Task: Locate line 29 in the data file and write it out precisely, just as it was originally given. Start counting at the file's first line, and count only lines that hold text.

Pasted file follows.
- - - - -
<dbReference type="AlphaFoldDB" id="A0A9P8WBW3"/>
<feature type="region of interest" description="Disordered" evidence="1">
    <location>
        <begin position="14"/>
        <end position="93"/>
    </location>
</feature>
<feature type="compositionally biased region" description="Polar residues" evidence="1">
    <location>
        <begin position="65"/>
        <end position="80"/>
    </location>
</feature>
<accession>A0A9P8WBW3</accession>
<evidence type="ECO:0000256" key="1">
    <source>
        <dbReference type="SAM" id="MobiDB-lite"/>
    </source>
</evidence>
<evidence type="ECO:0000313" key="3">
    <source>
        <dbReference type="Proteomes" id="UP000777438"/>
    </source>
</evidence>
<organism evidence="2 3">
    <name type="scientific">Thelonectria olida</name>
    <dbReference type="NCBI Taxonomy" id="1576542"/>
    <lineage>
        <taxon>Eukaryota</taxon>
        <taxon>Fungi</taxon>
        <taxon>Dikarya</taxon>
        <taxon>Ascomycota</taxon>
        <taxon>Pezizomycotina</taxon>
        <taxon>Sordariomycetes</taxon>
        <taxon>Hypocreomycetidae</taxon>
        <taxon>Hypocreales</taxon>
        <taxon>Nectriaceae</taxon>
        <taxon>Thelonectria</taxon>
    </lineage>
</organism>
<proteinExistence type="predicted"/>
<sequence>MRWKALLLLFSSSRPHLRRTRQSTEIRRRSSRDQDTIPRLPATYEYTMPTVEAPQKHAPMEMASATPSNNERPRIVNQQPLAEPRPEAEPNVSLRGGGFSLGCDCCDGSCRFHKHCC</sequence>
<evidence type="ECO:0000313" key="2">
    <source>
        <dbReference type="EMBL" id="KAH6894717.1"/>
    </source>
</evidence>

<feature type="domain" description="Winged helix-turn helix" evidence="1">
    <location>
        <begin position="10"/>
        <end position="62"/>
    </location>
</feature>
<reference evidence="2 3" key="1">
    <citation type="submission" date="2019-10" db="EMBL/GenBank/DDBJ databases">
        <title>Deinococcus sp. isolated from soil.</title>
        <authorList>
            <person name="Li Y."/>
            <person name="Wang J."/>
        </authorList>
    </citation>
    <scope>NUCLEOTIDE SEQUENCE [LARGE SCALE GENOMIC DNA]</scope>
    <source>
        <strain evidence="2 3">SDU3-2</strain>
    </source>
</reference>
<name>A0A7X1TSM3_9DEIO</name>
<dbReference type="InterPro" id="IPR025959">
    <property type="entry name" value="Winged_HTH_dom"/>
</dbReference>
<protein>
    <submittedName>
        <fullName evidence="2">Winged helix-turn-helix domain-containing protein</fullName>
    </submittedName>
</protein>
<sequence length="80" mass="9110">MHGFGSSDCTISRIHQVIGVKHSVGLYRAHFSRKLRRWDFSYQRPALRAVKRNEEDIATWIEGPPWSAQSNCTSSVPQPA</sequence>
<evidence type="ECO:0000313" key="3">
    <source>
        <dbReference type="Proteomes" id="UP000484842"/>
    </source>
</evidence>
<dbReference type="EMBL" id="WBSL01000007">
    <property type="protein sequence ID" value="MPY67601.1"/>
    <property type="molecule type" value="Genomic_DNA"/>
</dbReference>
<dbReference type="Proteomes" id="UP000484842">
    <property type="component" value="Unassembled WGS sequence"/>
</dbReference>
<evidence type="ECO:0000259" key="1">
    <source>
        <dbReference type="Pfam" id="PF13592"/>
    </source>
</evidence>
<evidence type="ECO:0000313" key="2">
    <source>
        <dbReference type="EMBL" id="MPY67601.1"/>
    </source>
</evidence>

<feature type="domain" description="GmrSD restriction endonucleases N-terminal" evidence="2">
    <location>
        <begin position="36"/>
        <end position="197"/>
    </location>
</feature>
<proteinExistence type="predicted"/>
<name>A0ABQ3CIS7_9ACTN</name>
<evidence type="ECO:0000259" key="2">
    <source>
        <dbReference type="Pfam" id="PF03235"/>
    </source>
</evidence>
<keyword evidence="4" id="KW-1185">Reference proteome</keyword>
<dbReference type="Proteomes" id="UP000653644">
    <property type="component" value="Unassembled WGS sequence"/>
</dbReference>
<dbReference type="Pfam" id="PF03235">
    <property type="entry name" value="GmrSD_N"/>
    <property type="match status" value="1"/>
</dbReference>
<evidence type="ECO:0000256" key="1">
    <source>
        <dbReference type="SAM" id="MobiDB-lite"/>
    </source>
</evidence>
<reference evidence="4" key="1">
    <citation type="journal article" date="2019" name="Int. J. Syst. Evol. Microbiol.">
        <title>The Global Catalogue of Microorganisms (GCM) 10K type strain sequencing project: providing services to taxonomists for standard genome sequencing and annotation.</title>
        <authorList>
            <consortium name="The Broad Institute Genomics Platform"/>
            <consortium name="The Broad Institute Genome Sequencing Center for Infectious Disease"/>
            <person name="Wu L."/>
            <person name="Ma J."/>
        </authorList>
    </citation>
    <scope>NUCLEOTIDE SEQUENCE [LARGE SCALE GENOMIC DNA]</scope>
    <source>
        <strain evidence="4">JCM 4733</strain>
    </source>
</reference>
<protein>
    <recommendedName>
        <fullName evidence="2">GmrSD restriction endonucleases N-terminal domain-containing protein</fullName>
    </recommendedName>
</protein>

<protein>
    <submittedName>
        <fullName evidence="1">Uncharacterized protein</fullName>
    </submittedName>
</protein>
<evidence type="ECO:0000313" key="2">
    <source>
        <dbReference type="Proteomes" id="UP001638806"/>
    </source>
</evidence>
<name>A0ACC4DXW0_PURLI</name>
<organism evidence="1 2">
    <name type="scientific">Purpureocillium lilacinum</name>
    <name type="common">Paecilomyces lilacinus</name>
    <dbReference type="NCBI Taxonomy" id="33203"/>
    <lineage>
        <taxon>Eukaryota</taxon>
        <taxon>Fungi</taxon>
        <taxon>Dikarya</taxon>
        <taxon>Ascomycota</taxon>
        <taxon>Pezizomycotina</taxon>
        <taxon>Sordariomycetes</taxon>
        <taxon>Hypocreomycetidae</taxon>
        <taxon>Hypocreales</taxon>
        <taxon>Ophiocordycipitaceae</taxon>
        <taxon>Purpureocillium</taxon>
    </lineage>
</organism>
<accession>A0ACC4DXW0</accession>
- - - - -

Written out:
        <taxon>Eukaryota</taxon>